Jeff: OK. The leadership tips, that’s what you want. I have been a leader in various capacities for I guess my whole life was never a thing that I wanted to do or be because it felt like too much responsibility, and yet, I had opinions and a little bit of confidence, and when you do that people go, “Well, you’re in charge, right?” And I never really liked that. But I think that’s how leadership works sometimes is you start moving in a direction and you look behind you, and people are following you, and you go, “Oh, I should take this more seriously”.
So I do think leadership is really an act, right? It’s not like a title that you get. What’s the line in Braveheart?
“People don’t follow titles, they follow courage.”
So I think one of the most courageous decisions we can make as leaders is to actually tell the truth, the whole truth, and there are plenty of decisions that we have to make for ourselves, organizations and our people that other people don’t have all the information about don’t fully understand, and it doesn’t mean you have to explain yourself because that can get very tedious and inefficient. But I have been presented in my life and in my work many times with opportunities to not outright lie, but not tell the whole truth. Here’s why we’re doing this. Here’s what we’re letting you go. Here’s why we’re moving in this new direction. Here’s why I am showing up in this meeting right now a little bit unprepared.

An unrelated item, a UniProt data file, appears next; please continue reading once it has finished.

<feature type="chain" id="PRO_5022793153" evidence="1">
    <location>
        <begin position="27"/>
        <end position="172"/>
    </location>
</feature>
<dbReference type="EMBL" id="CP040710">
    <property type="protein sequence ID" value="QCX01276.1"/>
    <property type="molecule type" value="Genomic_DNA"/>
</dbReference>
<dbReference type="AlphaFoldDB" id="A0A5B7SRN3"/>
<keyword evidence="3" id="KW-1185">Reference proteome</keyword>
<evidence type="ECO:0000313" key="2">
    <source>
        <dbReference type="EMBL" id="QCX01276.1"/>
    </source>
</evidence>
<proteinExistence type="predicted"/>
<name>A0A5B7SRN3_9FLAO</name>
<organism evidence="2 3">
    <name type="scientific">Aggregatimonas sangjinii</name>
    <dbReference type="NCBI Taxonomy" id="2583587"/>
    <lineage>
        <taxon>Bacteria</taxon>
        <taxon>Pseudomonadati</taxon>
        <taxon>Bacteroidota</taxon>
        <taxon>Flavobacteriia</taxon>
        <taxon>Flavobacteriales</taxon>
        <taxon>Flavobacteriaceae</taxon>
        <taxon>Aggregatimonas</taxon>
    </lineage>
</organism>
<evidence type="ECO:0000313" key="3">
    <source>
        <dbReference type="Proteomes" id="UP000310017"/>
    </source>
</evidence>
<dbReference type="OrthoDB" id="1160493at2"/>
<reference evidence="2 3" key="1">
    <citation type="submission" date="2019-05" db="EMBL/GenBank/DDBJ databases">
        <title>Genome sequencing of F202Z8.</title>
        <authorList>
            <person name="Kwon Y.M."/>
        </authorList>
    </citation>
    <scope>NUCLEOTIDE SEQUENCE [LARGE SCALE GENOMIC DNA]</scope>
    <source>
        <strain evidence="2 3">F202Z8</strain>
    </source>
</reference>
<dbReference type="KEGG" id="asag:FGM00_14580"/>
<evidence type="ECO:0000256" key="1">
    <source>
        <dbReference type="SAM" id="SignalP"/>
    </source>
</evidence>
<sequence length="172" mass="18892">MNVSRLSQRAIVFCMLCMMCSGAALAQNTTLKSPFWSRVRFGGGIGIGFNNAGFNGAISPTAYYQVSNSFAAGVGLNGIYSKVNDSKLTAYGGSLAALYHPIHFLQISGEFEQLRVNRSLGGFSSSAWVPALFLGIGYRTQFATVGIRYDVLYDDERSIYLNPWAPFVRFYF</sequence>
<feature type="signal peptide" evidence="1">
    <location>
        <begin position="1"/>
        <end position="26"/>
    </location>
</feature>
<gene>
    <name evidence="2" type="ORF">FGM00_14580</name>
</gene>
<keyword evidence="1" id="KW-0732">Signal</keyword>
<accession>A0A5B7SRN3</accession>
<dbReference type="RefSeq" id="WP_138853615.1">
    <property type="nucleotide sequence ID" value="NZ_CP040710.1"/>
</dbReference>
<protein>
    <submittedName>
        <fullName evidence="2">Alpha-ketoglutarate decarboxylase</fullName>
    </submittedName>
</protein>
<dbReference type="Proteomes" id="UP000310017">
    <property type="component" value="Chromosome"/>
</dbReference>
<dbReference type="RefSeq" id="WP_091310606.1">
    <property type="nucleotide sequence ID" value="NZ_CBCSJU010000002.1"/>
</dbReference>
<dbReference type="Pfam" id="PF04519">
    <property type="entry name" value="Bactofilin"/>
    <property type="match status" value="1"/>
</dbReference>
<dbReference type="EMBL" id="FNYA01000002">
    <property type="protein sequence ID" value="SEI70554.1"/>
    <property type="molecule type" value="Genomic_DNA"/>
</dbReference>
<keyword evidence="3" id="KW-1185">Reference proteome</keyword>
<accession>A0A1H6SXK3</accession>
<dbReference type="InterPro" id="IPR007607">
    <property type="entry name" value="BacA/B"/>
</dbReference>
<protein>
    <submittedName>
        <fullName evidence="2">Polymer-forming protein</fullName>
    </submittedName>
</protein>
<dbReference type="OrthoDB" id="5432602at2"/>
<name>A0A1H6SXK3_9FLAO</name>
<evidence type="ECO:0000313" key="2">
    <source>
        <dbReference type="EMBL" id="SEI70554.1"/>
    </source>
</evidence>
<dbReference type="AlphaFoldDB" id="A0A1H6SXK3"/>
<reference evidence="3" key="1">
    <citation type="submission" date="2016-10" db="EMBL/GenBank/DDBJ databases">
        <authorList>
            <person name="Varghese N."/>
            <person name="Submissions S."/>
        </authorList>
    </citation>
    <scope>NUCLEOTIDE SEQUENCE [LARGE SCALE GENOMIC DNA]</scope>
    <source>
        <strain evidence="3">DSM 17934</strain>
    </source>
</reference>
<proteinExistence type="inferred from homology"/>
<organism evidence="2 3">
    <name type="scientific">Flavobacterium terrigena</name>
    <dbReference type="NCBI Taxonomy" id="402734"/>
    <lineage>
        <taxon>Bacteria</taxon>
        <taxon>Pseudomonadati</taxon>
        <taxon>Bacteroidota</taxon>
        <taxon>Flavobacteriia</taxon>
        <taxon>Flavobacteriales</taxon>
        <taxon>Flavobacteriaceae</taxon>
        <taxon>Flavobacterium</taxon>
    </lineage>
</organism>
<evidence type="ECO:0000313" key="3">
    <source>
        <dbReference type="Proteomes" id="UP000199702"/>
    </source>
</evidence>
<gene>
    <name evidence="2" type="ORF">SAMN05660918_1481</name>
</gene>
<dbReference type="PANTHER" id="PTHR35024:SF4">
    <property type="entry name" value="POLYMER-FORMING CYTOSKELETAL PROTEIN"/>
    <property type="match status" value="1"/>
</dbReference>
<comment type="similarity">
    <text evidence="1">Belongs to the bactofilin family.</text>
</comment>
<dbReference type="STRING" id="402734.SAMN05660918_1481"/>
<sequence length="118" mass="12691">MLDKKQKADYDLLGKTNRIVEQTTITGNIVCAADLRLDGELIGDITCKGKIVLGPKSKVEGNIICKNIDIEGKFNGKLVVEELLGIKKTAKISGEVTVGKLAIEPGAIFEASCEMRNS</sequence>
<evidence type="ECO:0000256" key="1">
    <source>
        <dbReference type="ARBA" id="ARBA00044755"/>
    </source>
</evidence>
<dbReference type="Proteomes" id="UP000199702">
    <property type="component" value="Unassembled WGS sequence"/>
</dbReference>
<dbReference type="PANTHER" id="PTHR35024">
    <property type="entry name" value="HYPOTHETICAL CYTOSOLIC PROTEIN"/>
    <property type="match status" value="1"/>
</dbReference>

And I have found that the more you tell the truth, like I’m sorry that I was late, I actually forgot that we were going to meet here at this time, and that’s not acceptable to me. But I just want to be honest with you. Again, I think there’s a fine line between oversharing and just being honest. But I do think that when you show up fully as your whole self, and you go, “Hey, I didn’t like when you said that thing. It really bothered me and I’m a little bit insecure about that, and I wonder if we could just have a conversation about that”. When I say tell the truth. I mean, I’m talking about everything from being honest with your finances, to just being honest with yourself, and your people and what’s going inside and around you, and I have found that that is incredibly hard for someone who cares what other people think, and usually cares about image and how I’m being presented to the world. But I’m finding that’s not the best way to connect with people. The best way to connect with people, is to show up fully as yourself and be honest and true about that. It gives other people permission to be themselves, and I think that that deepens the connection that we have with our people in ways that allows us to take them places, they otherwise wouldn’t trust us to go.